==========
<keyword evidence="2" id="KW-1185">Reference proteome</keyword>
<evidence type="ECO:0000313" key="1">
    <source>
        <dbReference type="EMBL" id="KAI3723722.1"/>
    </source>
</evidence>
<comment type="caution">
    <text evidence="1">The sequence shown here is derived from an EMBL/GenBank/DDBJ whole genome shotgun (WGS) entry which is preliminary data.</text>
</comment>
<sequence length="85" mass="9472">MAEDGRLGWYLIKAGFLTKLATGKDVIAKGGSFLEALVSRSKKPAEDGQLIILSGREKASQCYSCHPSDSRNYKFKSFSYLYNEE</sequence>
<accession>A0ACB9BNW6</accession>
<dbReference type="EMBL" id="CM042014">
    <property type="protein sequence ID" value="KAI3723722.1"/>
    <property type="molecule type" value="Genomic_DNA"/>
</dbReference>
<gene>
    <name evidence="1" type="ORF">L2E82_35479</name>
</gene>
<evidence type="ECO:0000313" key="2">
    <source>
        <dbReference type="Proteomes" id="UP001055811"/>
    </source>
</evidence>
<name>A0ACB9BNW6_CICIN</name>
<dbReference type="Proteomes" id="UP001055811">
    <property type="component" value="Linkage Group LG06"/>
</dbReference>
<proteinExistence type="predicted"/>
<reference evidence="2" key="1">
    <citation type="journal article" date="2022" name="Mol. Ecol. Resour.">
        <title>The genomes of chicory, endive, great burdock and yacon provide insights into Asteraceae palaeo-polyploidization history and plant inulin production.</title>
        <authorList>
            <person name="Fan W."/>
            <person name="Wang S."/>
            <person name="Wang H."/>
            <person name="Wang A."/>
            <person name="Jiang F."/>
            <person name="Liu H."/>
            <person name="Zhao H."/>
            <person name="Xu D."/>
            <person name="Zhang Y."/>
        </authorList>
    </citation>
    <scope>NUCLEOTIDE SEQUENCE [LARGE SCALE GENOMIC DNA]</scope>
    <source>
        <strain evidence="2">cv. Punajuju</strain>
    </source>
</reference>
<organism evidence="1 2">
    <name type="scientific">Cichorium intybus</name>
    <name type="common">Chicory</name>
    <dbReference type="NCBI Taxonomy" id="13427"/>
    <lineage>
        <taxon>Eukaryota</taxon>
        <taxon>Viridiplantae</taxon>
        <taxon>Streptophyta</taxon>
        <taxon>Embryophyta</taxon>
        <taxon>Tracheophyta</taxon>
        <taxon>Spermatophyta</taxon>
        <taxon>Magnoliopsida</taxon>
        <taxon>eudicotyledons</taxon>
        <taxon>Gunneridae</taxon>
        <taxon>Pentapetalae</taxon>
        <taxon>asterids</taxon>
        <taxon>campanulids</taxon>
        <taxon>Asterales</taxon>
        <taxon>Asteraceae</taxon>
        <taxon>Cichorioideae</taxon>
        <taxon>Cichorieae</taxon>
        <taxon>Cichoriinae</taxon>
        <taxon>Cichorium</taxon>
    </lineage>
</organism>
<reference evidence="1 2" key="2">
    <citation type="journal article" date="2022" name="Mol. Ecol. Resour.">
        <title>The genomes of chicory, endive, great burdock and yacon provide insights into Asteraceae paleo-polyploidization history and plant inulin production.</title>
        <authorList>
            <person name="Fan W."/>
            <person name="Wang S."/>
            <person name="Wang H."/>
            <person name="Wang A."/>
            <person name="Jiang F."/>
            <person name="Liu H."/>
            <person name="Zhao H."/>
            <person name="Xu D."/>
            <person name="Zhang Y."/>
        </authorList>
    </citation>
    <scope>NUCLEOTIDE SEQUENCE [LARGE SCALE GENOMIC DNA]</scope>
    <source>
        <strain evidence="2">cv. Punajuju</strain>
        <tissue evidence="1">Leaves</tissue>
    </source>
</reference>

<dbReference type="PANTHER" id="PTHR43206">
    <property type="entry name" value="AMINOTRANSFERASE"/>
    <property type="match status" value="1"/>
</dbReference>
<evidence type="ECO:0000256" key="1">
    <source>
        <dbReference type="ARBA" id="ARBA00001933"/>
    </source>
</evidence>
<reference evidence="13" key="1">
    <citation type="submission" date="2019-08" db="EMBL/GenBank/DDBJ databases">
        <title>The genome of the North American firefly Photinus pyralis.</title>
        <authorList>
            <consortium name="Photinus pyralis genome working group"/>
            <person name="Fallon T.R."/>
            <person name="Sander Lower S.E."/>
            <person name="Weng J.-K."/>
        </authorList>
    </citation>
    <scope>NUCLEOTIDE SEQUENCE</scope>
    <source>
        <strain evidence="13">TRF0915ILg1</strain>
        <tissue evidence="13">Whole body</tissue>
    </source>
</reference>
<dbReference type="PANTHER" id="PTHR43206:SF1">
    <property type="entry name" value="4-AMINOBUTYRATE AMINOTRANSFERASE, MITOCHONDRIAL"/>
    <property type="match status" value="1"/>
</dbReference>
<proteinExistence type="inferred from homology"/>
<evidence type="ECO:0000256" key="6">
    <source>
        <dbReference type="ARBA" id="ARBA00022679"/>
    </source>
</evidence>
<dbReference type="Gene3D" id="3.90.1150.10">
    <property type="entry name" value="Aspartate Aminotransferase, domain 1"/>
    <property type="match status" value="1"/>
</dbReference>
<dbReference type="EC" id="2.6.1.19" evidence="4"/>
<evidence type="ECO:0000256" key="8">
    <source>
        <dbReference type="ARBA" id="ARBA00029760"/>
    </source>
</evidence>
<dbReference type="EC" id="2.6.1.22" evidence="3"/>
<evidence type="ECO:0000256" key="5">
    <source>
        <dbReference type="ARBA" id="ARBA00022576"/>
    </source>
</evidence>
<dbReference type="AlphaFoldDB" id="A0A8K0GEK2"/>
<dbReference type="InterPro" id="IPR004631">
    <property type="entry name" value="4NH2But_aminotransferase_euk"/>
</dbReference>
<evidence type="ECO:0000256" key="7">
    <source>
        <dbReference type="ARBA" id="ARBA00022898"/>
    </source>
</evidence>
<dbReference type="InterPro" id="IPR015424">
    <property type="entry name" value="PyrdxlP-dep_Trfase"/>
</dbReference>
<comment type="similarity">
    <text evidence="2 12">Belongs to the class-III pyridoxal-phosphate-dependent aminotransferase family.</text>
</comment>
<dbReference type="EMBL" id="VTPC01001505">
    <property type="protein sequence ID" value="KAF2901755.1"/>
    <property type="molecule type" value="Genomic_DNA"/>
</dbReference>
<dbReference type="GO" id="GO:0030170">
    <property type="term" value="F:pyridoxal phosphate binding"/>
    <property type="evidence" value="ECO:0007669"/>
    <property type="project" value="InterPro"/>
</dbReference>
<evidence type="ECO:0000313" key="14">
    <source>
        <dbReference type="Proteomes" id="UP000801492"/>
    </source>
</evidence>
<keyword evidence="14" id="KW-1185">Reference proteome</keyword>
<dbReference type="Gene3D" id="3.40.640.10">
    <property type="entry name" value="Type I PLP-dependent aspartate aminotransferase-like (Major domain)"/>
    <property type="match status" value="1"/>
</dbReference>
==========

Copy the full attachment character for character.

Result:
<keyword evidence="2" id="KW-1185">Reference proteome</keyword>
<evidence type="ECO:0000313" key="1">
    <source>
        <dbReference type="EMBL" id="KAI3723722.1"/>
    </source>
</evidence>
<comment type="caution">
    <text evidence="1">The sequence shown here is derived from an EMBL/GenBank/DDBJ whole genome shotgun (WGS) entry which is preliminary data.</text>
</comment>
<sequence length="85" mass="9472">MAEDGRLGWYLIKAGFLTKLATGKDVIAKGGSFLEALVSRSKKPAEDGQLIILSGREKASQCYSCHPSDSRNYKFKSFSYLYNEE</sequence>
<accession>A0ACB9BNW6</accession>
<dbReference type="EMBL" id="CM042014">
    <property type="protein sequence ID" value="KAI3723722.1"/>
    <property type="molecule type" value="Genomic_DNA"/>
</dbReference>
<gene>
    <name evidence="1" type="ORF">L2E82_35479</name>
</gene>
<evidence type="ECO:0000313" key="2">
    <source>
        <dbReference type="Proteomes" id="UP001055811"/>
    </source>
</evidence>
<name>A0ACB9BNW6_CICIN</name>
<dbReference type="Proteomes" id="UP001055811">
    <property type="component" value="Linkage Group LG06"/>
</dbReference>
<proteinExistence type="predicted"/>
<reference evidence="2" key="1">
    <citation type="journal article" date="2022" name="Mol. Ecol. Resour.">
        <title>The genomes of chicory, endive, great burdock and yacon provide insights into Asteraceae palaeo-polyploidization history and plant inulin production.</title>
        <authorList>
            <person name="Fan W."/>
            <person name="Wang S."/>
            <person name="Wang H."/>
            <person name="Wang A."/>
            <person name="Jiang F."/>
            <person name="Liu H."/>
            <person name="Zhao H."/>
            <person name="Xu D."/>
            <person name="Zhang Y."/>
        </authorList>
    </citation>
    <scope>NUCLEOTIDE SEQUENCE [LARGE SCALE GENOMIC DNA]</scope>
    <source>
        <strain evidence="2">cv. Punajuju</strain>
    </source>
</reference>
<organism evidence="1 2">
    <name type="scientific">Cichorium intybus</name>
    <name type="common">Chicory</name>
    <dbReference type="NCBI Taxonomy" id="13427"/>
    <lineage>
        <taxon>Eukaryota</taxon>
        <taxon>Viridiplantae</taxon>
        <taxon>Streptophyta</taxon>
        <taxon>Embryophyta</taxon>
        <taxon>Tracheophyta</taxon>
        <taxon>Spermatophyta</taxon>
        <taxon>Magnoliopsida</taxon>
        <taxon>eudicotyledons</taxon>
        <taxon>Gunneridae</taxon>
        <taxon>Pentapetalae</taxon>
        <taxon>asterids</taxon>
        <taxon>campanulids</taxon>
        <taxon>Asterales</taxon>
        <taxon>Asteraceae</taxon>
        <taxon>Cichorioideae</taxon>
        <taxon>Cichorieae</taxon>
        <taxon>Cichoriinae</taxon>
        <taxon>Cichorium</taxon>
    </lineage>
</organism>
<reference evidence="1 2" key="2">
    <citation type="journal article" date="2022" name="Mol. Ecol. Resour.">
        <title>The genomes of chicory, endive, great burdock and yacon provide insights into Asteraceae paleo-polyploidization history and plant inulin production.</title>
        <authorList>
            <person name="Fan W."/>
            <person name="Wang S."/>
            <person name="Wang H."/>
            <person name="Wang A."/>
            <person name="Jiang F."/>
            <person name="Liu H."/>
            <person name="Zhao H."/>
            <person name="Xu D."/>
            <person name="Zhang Y."/>
        </authorList>
    </citation>
    <scope>NUCLEOTIDE SEQUENCE [LARGE SCALE GENOMIC DNA]</scope>
    <source>
        <strain evidence="2">cv. Punajuju</strain>
        <tissue evidence="1">Leaves</tissue>
    </source>
</reference>

<dbReference type="PANTHER" id="PTHR43206">
    <property type="entry name" value="AMINOTRANSFERASE"/>
    <property type="match status" value="1"/>
</dbReference>
<evidence type="ECO:0000256" key="1">
    <source>
        <dbReference type="ARBA" id="ARBA00001933"/>
    </source>
</evidence>
<reference evidence="13" key="1">
    <citation type="submission" date="2019-08" db="EMBL/GenBank/DDBJ databases">
        <title>The genome of the North American firefly Photinus pyralis.</title>
        <authorList>
            <consortium name="Photinus pyralis genome working group"/>
            <person name="Fallon T.R."/>
            <person name="Sander Lower S.E."/>
            <person name="Weng J.-K."/>
        </authorList>
    </citation>
    <scope>NUCLEOTIDE SEQUENCE</scope>
    <source>
        <strain evidence="13">TRF0915ILg1</strain>
        <tissue evidence="13">Whole body</tissue>
    </source>
</reference>
<dbReference type="PANTHER" id="PTHR43206:SF1">
    <property type="entry name" value="4-AMINOBUTYRATE AMINOTRANSFERASE, MITOCHONDRIAL"/>
    <property type="match status" value="1"/>
</dbReference>
<proteinExistence type="inferred from homology"/>
<evidence type="ECO:0000256" key="6">
    <source>
        <dbReference type="ARBA" id="ARBA00022679"/>
    </source>
</evidence>
<dbReference type="Gene3D" id="3.90.1150.10">
    <property type="entry name" value="Aspartate Aminotransferase, domain 1"/>
    <property type="match status" value="1"/>
</dbReference>
<dbReference type="EC" id="2.6.1.19" evidence="4"/>
<evidence type="ECO:0000256" key="8">
    <source>
        <dbReference type="ARBA" id="ARBA00029760"/>
    </source>
</evidence>
<dbReference type="EC" id="2.6.1.22" evidence="3"/>
<evidence type="ECO:0000256" key="5">
    <source>
        <dbReference type="ARBA" id="ARBA00022576"/>
    </source>
</evidence>
<dbReference type="AlphaFoldDB" id="A0A8K0GEK2"/>
<dbReference type="InterPro" id="IPR004631">
    <property type="entry name" value="4NH2But_aminotransferase_euk"/>
</dbReference>
<evidence type="ECO:0000256" key="7">
    <source>
        <dbReference type="ARBA" id="ARBA00022898"/>
    </source>
</evidence>
<dbReference type="InterPro" id="IPR015424">
    <property type="entry name" value="PyrdxlP-dep_Trfase"/>
</dbReference>
<comment type="similarity">
    <text evidence="2 12">Belongs to the class-III pyridoxal-phosphate-dependent aminotransferase family.</text>
</comment>
<dbReference type="EMBL" id="VTPC01001505">
    <property type="protein sequence ID" value="KAF2901755.1"/>
    <property type="molecule type" value="Genomic_DNA"/>
</dbReference>
<dbReference type="GO" id="GO:0030170">
    <property type="term" value="F:pyridoxal phosphate binding"/>
    <property type="evidence" value="ECO:0007669"/>
    <property type="project" value="InterPro"/>
</dbReference>
<evidence type="ECO:0000313" key="14">
    <source>
        <dbReference type="Proteomes" id="UP000801492"/>
    </source>
</evidence>
<keyword evidence="14" id="KW-1185">Reference proteome</keyword>
<dbReference type="Gene3D" id="3.40.640.10">
    <property type="entry name" value="Type I PLP-dependent aspartate aminotransferase-like (Major domain)"/>
    <property type="match status" value="1"/>
</dbReference>